7 Fatal Flaws of “Son of 97” business Sales Tax — HB 2830

Seven Fatal Flaws of “Son of 97” Tax — HB 2830 *** Hearing Today ***
By Taxpayer Association of Oregon

1. Taxes go up for everyone except big business which are rewarded with tax cut
2. Creates double taxation
3. Discriminates against family-owned businesses with higher taxes (for no other reason other than they are family owned)
4. Small business lose their 2015 tax relief
5. Taxes companies that are not making a profit
6. 66% tax increase for just doing businesses in Oregon
7. It gives special tax treatment to businesses by industries like Wal-Mart while others like day-care centers and family doctors pay more.

(Note: This analysis based on available information at the time which changes rapidly)

The HB 2830 proposal would impose a new $1.2 billion Business Sales Tax, also known as the CAT (Corporate activity Tax). The CAT is much like Measure 97, except it’s worse. Where Measure 97 hit only the largest of the large corporations, this new proposal would affect every single business in Oregon and hit small and medium sized businesses hardest.

After paying the $250 minimum, any sales over $3 million are taxed based on the amount of sales. That’s sales, not income. Businesses will be taxed on sales even if they are losing money. Most business would pay a rate of 0.48 percent on these sales. Closely held businesses would get a “credit” equal to 43 percent. For a closely held business (partnership, LLC, S-corporations) with $4 million in sales, Oregon taxes would go from $150 a year to $2,986 a year. That’s a 12-fold increase in state taxes.

Small business tax increase

Under the proposal, small business (LLCs, S-Corp., Partnerships) under $3 million will be getting a massive tax increase. As it removes the 2015 small business tax rate otherwise known as the pass through rate reduction. Many of these small businesses will see their taxes go up by $4,000 and will see their rate go up by as much as 30+%. Small pass-through companies currently pay a tax rate of 7.0%-9.9%, while large C-Corporations currently pay rates from 6.6%-7.6%.

Double taxation on Oregon Small and Family Businesses

Owners of S-corps, LLCs, partnerships, and sole proprietorships currently don’t pay business income taxes. Instead, they pay personal income taxes on the business income that “passes through” to them as owners. Under the HB 2830, these business owners over $3 million will be taxed twice: First on their business’s sales under the CAT, then again their personal income taxes. This will cost any businesses owners thousands of dollars in new taxes.

Big business exempt from double taxation.

This double taxation unfairly exempts C-corporations. Two exactly same restaurants will see the locally owned family restaurant being double taxed while the corporate chain restaurant pay less taxes even though they make the exact same sales and profits.

As a sweetener to get buy in from big business, HB 2830 proposes to get rid of Oregon’s current corporate income tax and replace it with the CAT which is a tax on sales. The taxes for Oregon’s larger businesses would go from currently taxing 6.6 to 7.6 of profits to taxing .48 on sales for most larger businesses. Some big C-corps may not see much of a change in their net tax bills. Yet many of Oregon’s largest and most profitable corporations could see their tax bill cut in half. This further cements the Oregon-penalty for selling goods to Oregonians rather than out-of-state or foreign sales.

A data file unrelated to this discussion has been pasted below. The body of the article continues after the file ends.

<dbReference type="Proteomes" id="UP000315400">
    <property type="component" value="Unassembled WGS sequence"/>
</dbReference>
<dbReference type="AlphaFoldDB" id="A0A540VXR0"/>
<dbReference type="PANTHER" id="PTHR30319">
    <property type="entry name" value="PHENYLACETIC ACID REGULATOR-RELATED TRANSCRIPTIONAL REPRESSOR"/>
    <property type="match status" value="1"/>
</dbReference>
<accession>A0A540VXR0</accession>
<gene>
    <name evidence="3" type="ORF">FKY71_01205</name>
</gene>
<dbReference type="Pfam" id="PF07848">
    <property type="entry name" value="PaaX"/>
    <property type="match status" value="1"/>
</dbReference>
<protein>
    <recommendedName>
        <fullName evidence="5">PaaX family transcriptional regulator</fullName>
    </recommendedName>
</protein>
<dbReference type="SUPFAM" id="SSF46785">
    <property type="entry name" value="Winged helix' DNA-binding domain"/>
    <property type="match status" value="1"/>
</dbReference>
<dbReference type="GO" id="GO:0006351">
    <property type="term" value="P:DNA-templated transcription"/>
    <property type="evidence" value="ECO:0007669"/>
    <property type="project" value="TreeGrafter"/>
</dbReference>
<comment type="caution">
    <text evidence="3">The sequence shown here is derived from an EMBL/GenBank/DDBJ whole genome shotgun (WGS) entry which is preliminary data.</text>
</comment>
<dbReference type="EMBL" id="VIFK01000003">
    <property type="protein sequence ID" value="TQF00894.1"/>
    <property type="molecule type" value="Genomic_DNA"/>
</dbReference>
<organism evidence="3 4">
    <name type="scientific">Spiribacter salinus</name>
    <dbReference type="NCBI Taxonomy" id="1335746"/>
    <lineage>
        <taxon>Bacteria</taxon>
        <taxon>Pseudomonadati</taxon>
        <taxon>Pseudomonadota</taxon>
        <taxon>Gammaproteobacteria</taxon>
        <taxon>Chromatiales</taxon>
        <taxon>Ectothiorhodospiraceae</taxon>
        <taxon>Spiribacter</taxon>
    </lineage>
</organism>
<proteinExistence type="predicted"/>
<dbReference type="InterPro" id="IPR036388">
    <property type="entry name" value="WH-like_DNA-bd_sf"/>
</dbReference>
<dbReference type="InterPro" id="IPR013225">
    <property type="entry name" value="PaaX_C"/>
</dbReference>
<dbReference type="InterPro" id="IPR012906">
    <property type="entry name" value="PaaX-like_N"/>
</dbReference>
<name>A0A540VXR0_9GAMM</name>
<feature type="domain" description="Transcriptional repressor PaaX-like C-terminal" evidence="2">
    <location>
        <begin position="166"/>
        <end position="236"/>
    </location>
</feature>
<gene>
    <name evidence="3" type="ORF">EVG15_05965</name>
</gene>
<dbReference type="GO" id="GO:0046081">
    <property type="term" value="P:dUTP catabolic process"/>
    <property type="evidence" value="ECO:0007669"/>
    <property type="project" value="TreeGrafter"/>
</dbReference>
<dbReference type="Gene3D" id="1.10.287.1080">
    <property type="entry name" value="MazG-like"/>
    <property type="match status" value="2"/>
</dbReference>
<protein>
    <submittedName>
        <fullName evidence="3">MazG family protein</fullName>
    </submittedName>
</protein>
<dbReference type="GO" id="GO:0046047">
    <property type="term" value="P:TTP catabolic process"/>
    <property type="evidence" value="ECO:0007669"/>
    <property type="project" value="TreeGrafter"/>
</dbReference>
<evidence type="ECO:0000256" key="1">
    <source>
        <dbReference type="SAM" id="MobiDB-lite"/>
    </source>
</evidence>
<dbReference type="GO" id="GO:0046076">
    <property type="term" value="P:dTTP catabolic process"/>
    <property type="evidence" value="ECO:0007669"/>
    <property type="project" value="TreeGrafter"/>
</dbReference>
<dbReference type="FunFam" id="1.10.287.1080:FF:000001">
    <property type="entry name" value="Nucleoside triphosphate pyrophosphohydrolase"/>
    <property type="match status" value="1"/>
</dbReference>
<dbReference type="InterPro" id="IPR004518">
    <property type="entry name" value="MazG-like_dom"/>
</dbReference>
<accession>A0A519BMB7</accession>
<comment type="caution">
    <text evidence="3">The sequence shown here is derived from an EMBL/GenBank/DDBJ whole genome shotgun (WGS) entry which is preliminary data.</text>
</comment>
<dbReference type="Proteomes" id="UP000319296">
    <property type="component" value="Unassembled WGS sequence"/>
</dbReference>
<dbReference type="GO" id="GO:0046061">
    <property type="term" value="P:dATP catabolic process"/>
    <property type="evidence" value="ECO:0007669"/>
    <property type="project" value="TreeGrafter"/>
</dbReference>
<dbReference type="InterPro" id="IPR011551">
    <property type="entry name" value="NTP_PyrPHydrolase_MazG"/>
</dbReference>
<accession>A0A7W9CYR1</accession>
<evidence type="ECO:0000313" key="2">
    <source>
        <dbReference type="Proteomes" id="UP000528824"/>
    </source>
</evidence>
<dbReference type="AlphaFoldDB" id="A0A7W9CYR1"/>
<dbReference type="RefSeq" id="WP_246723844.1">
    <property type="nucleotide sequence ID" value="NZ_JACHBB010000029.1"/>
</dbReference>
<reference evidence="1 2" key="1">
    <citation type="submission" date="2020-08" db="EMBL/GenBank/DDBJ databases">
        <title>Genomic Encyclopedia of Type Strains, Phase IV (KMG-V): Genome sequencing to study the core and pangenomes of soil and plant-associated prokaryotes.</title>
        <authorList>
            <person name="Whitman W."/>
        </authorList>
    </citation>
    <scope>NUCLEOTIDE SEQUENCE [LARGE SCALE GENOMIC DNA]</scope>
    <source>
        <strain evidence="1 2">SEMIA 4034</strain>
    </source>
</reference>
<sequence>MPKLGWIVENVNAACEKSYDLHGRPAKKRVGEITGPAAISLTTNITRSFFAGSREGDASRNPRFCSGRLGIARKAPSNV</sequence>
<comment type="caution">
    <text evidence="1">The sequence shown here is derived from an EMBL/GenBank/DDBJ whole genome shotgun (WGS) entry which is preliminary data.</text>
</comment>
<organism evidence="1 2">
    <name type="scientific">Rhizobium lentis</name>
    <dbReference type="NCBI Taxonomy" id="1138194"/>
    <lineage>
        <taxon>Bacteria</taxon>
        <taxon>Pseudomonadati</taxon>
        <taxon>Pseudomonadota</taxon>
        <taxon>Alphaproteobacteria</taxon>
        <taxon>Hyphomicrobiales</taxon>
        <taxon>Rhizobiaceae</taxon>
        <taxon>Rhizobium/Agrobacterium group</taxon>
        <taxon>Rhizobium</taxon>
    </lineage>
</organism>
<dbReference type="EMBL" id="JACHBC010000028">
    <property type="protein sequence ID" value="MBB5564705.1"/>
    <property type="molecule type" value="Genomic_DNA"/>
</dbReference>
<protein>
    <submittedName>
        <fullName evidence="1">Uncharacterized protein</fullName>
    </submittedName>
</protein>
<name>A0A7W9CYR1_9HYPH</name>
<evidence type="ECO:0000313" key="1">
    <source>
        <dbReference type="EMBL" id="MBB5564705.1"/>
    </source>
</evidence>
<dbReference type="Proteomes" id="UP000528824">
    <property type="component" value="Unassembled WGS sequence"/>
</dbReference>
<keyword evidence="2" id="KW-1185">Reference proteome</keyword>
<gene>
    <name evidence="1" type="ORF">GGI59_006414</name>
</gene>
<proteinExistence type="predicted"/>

This tax will mostly hurting Oregon businesses (over $3 million in sales) because it will shift taxes from profits to sales. This means many C-corp businesses that are not making a profit will see their taxes go up. This tax is designed to protect government revenue in a recession by soaking businesses that are not making a profit during the recession but now have to pay more.

Rewarding and punishing companies based on categories

This tax segregates Oregon companies and gives preferences to some and penalties to others.

.75% for services
.48% for all other
.35% retail trade
.25% for wholesale
.15% for agriculture

Family doctors and day care centers would pay a higher tax on earnings than pawn shops, liquor stores and tobacco shops. The mom and pop grocer would pay more in taxes than Costco for selling the same products.

At the same time, low margin businesses or businesses facing a temporary downturn will get hit with a massive increase in their tax bills.

Today, many closely held Oregon businesses—partnerships, LLCs, and S-corporations—pay an excise tax of $150. Any profits from these businesses are passed through to the owners and the owners are taxed at Oregon’s personal income tax rates. HB 2830 raises the minimum tax to $250, even for small, closely held businesses. That’s a 66 percent increase over the current excise tax of $150.

When asked if the CAT would lead to big businesses avoiding Oregon, Senator Mark Hass responded, “I’m finding just the opposite to be true from some of the largest businesses, such as Nike which is supportive and helping.” Thus, it is clear that HB 2830 is designed to balance the state’s budget on the backs of small and medium sized businesses and on the backs of low margin businesses.

The Bureau of Economic Analysis reports that per capita personal income in Oregon is 9.1 percent lower than the national average. HB 2830 would make it even worse. Analysis by the Legislative Revenue Office finds that HB 2830 would reduce wages earned by the average Oregon household while increasing their tax burden. LRO calculates the wage and tax impacts would reduce the disposable income of the median Oregon household by $144 a year.